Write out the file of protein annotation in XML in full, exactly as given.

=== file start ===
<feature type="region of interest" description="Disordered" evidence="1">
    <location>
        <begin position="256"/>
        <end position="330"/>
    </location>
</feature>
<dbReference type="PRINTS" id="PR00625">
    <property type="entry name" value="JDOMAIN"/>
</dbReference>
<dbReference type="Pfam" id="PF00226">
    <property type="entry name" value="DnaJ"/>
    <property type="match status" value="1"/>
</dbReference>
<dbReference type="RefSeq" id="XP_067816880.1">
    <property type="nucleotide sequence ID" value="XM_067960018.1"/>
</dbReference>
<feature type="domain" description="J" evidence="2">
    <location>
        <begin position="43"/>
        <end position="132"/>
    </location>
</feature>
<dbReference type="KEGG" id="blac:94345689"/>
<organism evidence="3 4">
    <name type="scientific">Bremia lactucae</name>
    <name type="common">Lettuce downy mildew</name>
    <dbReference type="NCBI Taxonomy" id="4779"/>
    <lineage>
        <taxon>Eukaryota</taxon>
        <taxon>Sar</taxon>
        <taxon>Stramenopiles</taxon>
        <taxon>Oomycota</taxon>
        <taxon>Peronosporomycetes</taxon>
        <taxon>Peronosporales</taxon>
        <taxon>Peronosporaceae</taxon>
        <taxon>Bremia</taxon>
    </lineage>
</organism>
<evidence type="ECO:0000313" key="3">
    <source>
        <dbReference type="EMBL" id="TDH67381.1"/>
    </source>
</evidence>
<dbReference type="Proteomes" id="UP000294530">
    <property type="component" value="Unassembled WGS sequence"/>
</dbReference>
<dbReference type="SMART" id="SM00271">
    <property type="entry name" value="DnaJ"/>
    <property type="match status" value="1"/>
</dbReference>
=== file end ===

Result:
<feature type="region of interest" description="Disordered" evidence="1">
    <location>
        <begin position="256"/>
        <end position="330"/>
    </location>
</feature>
<dbReference type="PRINTS" id="PR00625">
    <property type="entry name" value="JDOMAIN"/>
</dbReference>
<dbReference type="Pfam" id="PF00226">
    <property type="entry name" value="DnaJ"/>
    <property type="match status" value="1"/>
</dbReference>
<dbReference type="RefSeq" id="XP_067816880.1">
    <property type="nucleotide sequence ID" value="XM_067960018.1"/>
</dbReference>
<feature type="domain" description="J" evidence="2">
    <location>
        <begin position="43"/>
        <end position="132"/>
    </location>
</feature>
<dbReference type="KEGG" id="blac:94345689"/>
<organism evidence="3 4">
    <name type="scientific">Bremia lactucae</name>
    <name type="common">Lettuce downy mildew</name>
    <dbReference type="NCBI Taxonomy" id="4779"/>
    <lineage>
        <taxon>Eukaryota</taxon>
        <taxon>Sar</taxon>
        <taxon>Stramenopiles</taxon>
        <taxon>Oomycota</taxon>
        <taxon>Peronosporomycetes</taxon>
        <taxon>Peronosporales</taxon>
        <taxon>Peronosporaceae</taxon>
        <taxon>Bremia</taxon>
    </lineage>
</organism>
<evidence type="ECO:0000313" key="3">
    <source>
        <dbReference type="EMBL" id="TDH67381.1"/>
    </source>
</evidence>
<dbReference type="Proteomes" id="UP000294530">
    <property type="component" value="Unassembled WGS sequence"/>
</dbReference>
<dbReference type="SMART" id="SM00271">
    <property type="entry name" value="DnaJ"/>
    <property type="match status" value="1"/>
</dbReference>